5 Early Fall Crops to Plant Right Now
Disclaimer: The information contained on this site is general in nature and for informational purposes. It is not meant to substitute for the advice... read more
Disclaimer: The information contained on this site is general in nature and for informational purposes. It is not meant to substitute for the advice provided by your own physician or other medical professional. None of the statements on this site are a recommendation as to how to treat any particular disease or health-related condition. If you suspect you have a disease or health-related condition of any kind, you should contact your health care professional immediately. Please read all product packaging carefully and consult with a healthcare professional before starting any diet, exercise, supplementation or medication program. Cosmetic products have not been evaluated by the Food and Drug Administration and are not intended to diagnose, treat, cure, or prevent disease. read less
Are you coming down from a summer produce-induced sugar rush? Reign in your energy and get back to your garden. There are still several plants you can get into your soil before winter comes. Here are 5 early fall crops that love being planted as the summer sun fades into fall:
1. Watermelon Radish
A beautiful addition to a salad, David Wolfe calls radishes a beauty food because they are high in sulfur, silicon, and vitamin C. Watermelon radishes are a type of daikon, and originated in China.
With a soil temperature preference that ranges from 45-95 degrees Fahrenheit, these roots veggies aren’t exactly picky. They have low nutrient requirements and shouldn’t be grown with excessive nitrogen. They do best when they’re not too hot, so late summer or early fall is the best time to plant them!
After you sow seeds, look for sprouts 4-12 days later. Roots reach maturity after a mere two months or less, when the above ground parts reach about 4-6 inches. You can enjoy the roots as well as the shoots!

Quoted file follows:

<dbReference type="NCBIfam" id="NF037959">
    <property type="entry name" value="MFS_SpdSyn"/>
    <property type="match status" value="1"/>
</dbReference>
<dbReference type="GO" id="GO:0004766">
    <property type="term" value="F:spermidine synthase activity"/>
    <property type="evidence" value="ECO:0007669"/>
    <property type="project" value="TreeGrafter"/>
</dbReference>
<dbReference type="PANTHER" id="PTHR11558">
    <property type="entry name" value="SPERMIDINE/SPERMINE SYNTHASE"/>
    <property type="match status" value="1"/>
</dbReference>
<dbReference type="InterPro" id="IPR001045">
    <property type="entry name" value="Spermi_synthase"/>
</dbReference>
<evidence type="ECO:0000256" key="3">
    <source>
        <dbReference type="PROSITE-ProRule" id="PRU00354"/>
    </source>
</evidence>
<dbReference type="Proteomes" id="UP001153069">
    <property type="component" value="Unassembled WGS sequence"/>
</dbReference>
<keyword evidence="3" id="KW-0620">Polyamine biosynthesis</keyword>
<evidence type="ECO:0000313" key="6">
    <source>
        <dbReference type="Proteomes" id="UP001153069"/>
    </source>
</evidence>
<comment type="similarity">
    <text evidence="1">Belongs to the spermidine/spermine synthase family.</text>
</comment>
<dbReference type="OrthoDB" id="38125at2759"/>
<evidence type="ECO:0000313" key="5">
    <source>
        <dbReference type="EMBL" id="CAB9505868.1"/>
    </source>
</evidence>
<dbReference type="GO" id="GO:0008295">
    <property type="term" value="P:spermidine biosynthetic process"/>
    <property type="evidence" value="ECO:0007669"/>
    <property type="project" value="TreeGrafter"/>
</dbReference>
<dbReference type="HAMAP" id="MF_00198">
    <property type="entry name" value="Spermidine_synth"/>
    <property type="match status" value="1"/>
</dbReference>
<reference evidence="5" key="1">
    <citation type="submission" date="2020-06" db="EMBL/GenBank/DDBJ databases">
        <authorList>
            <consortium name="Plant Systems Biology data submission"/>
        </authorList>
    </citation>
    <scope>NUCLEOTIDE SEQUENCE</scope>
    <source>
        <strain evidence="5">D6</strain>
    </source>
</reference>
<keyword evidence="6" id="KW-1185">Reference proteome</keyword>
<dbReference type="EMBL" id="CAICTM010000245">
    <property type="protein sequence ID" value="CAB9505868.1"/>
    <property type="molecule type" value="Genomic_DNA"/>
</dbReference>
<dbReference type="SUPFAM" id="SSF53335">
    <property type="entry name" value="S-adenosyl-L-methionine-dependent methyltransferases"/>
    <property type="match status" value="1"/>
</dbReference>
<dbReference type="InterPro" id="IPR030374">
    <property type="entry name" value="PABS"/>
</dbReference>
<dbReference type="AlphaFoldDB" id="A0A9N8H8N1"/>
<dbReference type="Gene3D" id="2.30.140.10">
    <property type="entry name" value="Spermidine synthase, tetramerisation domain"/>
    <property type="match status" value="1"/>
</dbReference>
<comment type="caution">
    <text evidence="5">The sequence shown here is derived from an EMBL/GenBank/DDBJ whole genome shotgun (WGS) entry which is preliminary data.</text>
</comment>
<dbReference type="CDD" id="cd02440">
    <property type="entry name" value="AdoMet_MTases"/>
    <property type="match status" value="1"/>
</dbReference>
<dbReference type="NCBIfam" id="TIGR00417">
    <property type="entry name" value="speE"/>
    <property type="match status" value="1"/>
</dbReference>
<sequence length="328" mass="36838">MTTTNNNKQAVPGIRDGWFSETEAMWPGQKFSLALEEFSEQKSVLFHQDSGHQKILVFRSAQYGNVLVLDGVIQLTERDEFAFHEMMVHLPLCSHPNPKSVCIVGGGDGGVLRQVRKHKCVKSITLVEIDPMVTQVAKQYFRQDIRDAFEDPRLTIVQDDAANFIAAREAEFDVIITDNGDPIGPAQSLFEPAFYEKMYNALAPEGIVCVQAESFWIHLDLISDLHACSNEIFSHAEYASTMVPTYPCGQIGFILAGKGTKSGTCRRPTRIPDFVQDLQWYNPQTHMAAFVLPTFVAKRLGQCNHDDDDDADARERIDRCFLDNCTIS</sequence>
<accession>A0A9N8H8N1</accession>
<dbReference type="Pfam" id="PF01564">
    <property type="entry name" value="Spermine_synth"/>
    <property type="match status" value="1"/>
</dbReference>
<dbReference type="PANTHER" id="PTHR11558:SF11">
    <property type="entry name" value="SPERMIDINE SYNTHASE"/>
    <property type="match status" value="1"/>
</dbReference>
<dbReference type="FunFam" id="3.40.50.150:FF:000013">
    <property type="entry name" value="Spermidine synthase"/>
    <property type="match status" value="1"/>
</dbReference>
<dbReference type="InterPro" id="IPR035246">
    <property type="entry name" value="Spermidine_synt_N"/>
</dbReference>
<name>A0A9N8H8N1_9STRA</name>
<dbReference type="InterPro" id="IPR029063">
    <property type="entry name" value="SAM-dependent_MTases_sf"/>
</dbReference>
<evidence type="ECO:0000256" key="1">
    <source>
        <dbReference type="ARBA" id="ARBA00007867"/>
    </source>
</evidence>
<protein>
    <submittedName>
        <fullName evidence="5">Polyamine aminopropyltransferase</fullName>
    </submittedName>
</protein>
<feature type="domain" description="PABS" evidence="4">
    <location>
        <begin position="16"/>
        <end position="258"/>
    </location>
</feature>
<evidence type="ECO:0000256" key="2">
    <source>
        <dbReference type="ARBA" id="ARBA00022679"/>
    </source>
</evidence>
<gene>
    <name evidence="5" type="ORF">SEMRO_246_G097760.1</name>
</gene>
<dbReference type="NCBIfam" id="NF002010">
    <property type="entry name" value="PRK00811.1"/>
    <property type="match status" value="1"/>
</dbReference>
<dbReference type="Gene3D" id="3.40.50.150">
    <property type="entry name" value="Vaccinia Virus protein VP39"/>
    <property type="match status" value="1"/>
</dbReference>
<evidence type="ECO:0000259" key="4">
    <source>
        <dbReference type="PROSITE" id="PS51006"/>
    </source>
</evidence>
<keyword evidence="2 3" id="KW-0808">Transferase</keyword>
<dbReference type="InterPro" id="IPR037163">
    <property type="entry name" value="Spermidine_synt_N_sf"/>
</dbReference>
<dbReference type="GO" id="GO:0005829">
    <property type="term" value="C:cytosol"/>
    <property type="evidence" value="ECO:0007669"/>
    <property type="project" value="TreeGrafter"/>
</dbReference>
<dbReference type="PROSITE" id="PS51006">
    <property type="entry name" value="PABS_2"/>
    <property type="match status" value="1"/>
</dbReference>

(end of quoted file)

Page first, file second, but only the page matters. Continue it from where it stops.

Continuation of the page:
If you love to cook, chances are that you always have garlic in your kitchen. Back in February we talked about how you can regrow garlic by separating the cloves and sowing them under a couple inches of soil. You can plant garlic twice a year: once in early spring and again in early fall.
Some garlic varieties like to be kept cool during the first couple months of growth (under 50 degrees Fahrenheit). If your winter is more mild, plant softneck types, which do better in this climate. Those with very cold winters will want to mulch over garlic beds to keep them warm.
Garlic is a lover, not a fighter, so weed its beds thoroughly so it doesn’t have to compete.
3. Mustard Greens
Vitamin-rich mustard greens are fairly easy to grow, thus you can plant them from seed outdoors with good results. They like cool weather, but should be planted about 3 weeks before the first frost in your area. You can sow seeds every three weeks to keep a steady harvest going.
Like garlic, mustard greens grow better when they don’t have to compete with other weeds. Harvest young leaves, as they get more bitter as they age. If mustard seed is what you crave, let the plants go to seed and collect the delicious seeds, which you can use to make mustard or just as they are.
In salad, stir fry, with cheesy pasta or just plain raw, there are dozens of ways to enjoy broccoli. Juice the stalks to get the most out of this crop!
You can sow broccoli seeds outdoors about 8 weeks before the first fall frost in your area. They germinate well at 60-70 degrees Fahrenheit, and like very fertile, well-drained soil.
Experiment with different types of broccoli. Sprouting varieties do well in mild climates from fall to spring, and grow into bushes. Romanesco varieties need lots of space and produce really amazing buds with a natural fractal pattern (worth a Google search if you’ve never seen one). Broccoli rab has a stronger flavor and is commonly used in Asian and Italian cooking.
This one’s for extra credit, but you might be surprised by your success in growing these delicious fruits! Fall is the perfect time to put plants in the ground, just find the right variety for your climate. In general, lowbush varieties are hardy, whereas highbush types like a little more warmth.
The trick with blueberries is that they like very acidic soil. Here on the west coast, our soil is naturally alkaline, but there are many ways to decrease the pH of your soil (ideally, you’ll want it between 4 and 5.5). Composted pine needles, leaves, or coffee grounds are a few ways to naturally increase soil acidity.
Your next challenge will be keeping birds from eating all your fruit. That, and perfecting your recipe for blueberry pie.
Have you had any success with one of these plants? Do you have other plants you like to sow in the early fall? Tell us in the comments below!
by Hope Freije